Categories

# Using the Linear Regression Indicator and Momentum to Identify Trends and Counter-trends

A Step-by-Step Guide to Implementing the Linear Regression and Momentum System

The Linear Regression Indicator plots a line through the prices of a stock or commodity in an attempt to minimize the distance between the line and each individual point. The method used to accomplish this is called the “least squares” method. The indicator is based on the theory that prices are pulled back to the regression line after they stray above it or below it.

The Linear Regression Indicator can also be used to monitor the current trend. If it’s rising the trend is up, and if it’s falling the trend is down. For our Linear Regression and Momentum System, we’ll smooth the linear regression line with an exponential moving average so that the indicator does not switch back and forth between uptrends and downtrends too often.

Momentum, the second indicator in this system, compares the current bar’s closing price with the closing price a specified number of bars in the past. To calculate a 5-bar momentum line, for example, subtract the close of 5 bars ago from the current bar’s close. When the 5-bar Momentum Indicator is above its zero line and rising, the 5-bar price changes are positive and increasing — that is, the trend is bullish and accelerating. If the momentum line turns flat, it implies that the 5-bar price changes are about equal during the Momentum Indicator’s period of sideways movement. When the Momentum Indicator begins to decline from above zero, the market’s gains during the past 5 bars are less than the corresponding gains in the preceding bars — that is, the uptrend is decelerating.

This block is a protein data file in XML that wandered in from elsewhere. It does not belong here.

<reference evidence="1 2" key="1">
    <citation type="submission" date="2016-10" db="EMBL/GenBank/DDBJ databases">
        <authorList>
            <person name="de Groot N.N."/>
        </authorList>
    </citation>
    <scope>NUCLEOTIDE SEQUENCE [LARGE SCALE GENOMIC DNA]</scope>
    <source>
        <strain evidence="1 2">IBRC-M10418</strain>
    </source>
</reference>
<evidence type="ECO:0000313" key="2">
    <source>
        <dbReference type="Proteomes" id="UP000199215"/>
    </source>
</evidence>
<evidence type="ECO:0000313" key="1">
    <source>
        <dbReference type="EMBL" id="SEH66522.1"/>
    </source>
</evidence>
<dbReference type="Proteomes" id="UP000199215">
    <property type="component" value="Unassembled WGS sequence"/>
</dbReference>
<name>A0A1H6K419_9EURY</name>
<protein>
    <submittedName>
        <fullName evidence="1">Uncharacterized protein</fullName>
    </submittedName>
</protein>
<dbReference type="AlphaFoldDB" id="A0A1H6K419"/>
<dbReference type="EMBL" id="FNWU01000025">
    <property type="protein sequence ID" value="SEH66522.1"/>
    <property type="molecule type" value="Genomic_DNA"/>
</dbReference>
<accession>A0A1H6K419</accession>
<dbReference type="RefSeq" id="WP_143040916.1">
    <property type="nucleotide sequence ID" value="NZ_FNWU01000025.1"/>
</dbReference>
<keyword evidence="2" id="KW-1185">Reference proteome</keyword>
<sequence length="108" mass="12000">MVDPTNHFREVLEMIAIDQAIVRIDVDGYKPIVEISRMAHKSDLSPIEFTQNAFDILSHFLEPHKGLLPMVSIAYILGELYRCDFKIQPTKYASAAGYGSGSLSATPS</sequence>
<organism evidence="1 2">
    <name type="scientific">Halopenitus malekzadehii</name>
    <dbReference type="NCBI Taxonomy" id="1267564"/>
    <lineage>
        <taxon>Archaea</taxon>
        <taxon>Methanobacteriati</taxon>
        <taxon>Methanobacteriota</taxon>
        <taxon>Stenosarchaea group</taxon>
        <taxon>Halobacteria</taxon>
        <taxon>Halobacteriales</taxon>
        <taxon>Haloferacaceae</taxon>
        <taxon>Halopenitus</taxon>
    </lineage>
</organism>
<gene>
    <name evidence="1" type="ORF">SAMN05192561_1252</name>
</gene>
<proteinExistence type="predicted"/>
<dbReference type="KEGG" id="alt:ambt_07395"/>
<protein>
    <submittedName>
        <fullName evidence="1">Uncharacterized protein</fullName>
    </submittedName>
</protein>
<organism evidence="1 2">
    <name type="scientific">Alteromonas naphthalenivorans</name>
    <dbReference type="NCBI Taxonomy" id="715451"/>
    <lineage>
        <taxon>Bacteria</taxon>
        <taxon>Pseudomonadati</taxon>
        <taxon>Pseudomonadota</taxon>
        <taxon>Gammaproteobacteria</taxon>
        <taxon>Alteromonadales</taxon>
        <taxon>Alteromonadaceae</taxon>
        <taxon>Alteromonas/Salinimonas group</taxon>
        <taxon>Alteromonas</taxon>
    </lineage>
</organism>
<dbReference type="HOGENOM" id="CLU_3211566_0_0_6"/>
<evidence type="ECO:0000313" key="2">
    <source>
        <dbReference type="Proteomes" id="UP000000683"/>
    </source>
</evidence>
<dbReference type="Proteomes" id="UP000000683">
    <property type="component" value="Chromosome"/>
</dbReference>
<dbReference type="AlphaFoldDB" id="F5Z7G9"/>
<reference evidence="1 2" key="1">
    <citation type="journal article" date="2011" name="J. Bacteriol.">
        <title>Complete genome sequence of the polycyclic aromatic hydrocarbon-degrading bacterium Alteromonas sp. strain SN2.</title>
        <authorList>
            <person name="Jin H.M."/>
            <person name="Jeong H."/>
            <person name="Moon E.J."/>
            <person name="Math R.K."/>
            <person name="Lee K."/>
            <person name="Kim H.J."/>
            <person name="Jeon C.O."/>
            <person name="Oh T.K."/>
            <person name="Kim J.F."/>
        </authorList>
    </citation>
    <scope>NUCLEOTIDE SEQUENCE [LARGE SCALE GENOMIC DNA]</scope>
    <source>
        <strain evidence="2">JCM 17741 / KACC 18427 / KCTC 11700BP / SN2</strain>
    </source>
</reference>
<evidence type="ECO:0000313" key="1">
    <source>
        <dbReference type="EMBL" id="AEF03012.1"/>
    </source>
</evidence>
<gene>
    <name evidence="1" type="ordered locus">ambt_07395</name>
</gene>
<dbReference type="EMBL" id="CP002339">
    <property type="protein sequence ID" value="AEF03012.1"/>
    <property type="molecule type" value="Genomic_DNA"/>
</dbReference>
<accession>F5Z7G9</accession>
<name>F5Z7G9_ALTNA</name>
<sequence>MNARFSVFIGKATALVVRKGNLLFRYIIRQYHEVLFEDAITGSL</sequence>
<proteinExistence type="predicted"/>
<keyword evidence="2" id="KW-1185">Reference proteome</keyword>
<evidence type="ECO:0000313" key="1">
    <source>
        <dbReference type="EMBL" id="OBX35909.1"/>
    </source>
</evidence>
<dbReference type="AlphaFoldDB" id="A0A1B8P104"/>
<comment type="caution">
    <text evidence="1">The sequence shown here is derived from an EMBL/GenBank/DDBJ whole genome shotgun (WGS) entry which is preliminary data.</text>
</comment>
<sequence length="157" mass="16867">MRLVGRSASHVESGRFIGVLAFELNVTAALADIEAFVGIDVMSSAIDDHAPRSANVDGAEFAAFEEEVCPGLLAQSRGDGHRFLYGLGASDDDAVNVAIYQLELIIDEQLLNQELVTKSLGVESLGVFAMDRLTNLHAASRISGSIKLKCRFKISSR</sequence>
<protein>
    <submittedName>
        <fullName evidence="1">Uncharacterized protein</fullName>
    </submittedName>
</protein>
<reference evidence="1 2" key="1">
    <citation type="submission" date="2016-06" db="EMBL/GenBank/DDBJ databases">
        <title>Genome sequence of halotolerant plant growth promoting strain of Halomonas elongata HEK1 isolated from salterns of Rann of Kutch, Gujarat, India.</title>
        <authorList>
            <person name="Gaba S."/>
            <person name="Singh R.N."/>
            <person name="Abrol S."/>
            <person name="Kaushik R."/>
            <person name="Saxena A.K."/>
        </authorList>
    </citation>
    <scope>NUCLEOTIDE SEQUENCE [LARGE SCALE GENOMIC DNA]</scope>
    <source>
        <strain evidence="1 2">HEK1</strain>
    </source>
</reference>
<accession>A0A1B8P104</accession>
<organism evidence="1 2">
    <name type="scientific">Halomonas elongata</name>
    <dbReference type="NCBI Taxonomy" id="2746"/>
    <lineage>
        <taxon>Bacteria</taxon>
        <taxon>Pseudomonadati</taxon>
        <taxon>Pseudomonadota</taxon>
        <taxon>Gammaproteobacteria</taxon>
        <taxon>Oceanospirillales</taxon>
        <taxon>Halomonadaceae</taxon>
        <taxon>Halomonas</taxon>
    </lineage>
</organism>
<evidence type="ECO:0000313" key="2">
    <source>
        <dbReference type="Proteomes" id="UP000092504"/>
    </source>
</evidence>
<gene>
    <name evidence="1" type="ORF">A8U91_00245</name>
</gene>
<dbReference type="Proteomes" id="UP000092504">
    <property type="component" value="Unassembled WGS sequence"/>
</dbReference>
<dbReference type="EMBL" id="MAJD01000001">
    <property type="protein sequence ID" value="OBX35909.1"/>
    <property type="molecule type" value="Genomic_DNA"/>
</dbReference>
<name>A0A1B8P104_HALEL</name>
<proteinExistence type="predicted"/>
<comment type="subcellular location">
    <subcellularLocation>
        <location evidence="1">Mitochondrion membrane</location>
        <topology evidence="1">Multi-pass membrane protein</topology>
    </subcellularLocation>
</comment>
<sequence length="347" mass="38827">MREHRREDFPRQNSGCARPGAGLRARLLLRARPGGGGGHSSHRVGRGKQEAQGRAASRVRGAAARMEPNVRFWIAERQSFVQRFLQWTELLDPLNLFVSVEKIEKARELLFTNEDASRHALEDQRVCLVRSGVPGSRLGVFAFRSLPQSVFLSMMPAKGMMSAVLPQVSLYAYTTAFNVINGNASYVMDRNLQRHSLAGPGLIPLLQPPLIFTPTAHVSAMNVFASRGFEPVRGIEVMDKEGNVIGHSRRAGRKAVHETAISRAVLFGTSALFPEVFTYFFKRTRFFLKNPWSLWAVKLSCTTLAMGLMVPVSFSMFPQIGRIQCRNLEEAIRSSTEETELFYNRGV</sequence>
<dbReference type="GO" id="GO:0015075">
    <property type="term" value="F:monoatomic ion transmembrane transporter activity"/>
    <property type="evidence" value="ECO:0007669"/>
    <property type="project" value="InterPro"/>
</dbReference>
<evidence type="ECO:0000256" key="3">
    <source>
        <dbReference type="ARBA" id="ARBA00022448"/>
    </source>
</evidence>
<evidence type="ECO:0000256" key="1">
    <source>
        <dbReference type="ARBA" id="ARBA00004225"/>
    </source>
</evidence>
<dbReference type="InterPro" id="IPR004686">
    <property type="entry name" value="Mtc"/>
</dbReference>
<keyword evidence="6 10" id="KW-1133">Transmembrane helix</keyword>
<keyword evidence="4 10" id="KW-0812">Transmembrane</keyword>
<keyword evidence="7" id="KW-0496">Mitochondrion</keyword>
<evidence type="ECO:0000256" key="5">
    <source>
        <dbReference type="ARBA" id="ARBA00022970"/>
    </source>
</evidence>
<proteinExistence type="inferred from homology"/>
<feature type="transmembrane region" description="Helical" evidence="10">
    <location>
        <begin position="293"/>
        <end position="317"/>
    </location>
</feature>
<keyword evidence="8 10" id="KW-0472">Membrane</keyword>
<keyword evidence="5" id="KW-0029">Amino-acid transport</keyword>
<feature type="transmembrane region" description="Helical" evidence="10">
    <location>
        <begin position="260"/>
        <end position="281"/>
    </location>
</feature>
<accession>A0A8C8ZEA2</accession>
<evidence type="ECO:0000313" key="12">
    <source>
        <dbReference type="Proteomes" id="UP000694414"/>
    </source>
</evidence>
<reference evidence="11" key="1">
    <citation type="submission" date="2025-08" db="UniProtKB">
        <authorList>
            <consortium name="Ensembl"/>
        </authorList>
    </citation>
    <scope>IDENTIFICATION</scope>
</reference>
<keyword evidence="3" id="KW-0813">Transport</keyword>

When the 5-bar Momentum Indicator falls below its zero line, the current close is below the close 5 bars ago. As the downtrend gains bearish velocity, momentum accelerates downward from the zero line. An upturn of the indicator in negative territory means that the magnitude of 5-bar price declines is decreasing — that is, the downtrend is decelerating. Momentum is a leading indicator — it levels off while prices are still rising in an uptrend or falling in a downtrend, and it reverses its direction when the trend begins to slow. In this system, we’ll use momentum to identify countertrend declines in an uptrend and countertrend rallies in a downtrend. As mentioned previously, the trend will be determined by the direction of a smoothed linear regression line (i.e., an exponential moving average of linear regression).